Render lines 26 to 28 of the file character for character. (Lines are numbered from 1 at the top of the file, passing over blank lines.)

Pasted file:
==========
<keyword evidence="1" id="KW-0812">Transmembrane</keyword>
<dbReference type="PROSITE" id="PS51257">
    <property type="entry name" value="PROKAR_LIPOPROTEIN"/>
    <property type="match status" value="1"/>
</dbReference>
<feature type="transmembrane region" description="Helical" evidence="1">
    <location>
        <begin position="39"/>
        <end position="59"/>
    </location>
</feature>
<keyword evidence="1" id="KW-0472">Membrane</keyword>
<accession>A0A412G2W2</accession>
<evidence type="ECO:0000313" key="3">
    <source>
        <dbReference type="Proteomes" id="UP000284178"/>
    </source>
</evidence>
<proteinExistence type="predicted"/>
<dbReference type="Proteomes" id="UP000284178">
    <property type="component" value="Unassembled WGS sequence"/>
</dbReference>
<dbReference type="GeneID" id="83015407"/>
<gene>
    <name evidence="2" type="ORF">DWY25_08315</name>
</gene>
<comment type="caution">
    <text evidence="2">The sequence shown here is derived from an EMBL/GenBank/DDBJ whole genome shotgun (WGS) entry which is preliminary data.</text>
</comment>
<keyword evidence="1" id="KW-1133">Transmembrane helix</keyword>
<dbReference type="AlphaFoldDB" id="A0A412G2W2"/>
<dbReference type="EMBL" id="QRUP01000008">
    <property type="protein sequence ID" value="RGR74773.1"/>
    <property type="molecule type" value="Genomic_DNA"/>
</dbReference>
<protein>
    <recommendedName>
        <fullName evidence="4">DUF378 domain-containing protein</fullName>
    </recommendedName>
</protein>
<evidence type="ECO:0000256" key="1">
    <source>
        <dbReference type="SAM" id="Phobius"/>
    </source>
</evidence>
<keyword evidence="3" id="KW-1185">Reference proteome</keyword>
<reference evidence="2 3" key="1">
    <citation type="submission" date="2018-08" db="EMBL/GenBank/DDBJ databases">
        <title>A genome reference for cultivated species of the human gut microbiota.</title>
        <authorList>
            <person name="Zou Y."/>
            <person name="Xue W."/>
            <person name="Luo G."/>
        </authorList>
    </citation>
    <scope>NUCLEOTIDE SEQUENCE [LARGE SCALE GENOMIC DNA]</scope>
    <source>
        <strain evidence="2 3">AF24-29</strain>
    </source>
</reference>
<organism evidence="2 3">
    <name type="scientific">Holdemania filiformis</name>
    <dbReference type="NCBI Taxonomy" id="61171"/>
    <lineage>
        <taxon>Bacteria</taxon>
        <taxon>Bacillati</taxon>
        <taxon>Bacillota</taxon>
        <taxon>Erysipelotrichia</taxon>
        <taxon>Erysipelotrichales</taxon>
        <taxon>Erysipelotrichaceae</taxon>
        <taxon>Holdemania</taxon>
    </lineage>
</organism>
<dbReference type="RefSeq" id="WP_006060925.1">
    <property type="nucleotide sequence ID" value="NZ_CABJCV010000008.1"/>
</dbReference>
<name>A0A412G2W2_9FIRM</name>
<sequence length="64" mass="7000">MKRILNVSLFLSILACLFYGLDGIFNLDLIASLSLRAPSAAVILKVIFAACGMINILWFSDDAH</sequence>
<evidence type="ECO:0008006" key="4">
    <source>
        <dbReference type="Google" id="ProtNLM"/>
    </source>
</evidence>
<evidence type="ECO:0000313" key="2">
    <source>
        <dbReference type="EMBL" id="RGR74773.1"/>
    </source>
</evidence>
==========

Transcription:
</gene>
<comment type="caution">
    <text evidence="2">The sequence shown here is derived from an EMBL/GenBank/DDBJ whole genome shotgun (WGS) entry which is preliminary data.</text>